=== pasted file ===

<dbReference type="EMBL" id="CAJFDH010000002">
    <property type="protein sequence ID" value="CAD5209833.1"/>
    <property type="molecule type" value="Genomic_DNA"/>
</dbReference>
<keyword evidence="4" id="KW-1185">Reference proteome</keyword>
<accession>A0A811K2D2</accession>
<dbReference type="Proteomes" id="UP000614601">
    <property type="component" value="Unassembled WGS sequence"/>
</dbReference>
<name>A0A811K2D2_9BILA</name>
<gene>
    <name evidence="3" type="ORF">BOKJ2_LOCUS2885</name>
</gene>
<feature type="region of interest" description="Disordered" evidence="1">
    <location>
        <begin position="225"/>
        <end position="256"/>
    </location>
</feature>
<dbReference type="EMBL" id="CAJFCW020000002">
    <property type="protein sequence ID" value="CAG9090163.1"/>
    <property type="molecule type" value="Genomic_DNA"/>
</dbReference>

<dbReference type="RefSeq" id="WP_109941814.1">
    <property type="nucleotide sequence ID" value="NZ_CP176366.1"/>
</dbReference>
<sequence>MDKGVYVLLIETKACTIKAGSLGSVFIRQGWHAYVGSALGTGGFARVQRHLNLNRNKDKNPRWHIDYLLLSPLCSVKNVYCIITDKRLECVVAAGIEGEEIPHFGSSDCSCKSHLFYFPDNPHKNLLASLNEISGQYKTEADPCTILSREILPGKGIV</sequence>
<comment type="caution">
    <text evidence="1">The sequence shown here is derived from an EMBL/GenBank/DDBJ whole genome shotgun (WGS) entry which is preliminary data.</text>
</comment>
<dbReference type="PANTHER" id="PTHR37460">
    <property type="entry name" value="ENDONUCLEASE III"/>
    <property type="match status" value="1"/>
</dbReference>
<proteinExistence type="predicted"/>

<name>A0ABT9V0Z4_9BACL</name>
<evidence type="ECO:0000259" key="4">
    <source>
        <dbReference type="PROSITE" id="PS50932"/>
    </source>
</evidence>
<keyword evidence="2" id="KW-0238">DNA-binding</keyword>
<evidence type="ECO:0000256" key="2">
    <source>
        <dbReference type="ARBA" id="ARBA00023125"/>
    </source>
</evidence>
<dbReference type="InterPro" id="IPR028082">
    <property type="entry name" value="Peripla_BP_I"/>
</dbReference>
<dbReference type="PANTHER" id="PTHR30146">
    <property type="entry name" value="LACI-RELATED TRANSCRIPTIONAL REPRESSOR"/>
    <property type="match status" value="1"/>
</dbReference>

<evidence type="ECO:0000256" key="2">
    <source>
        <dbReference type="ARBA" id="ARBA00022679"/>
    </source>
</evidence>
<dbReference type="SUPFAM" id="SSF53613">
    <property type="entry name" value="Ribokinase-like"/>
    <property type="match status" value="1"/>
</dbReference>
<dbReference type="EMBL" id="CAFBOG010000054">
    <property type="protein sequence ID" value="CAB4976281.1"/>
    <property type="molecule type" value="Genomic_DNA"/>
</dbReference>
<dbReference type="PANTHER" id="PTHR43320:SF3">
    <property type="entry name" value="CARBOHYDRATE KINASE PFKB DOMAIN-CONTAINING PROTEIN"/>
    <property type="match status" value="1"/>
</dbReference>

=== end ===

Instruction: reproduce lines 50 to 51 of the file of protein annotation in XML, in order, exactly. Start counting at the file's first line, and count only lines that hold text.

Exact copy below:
</dbReference>
<dbReference type="PANTHER" id="PTHR30146">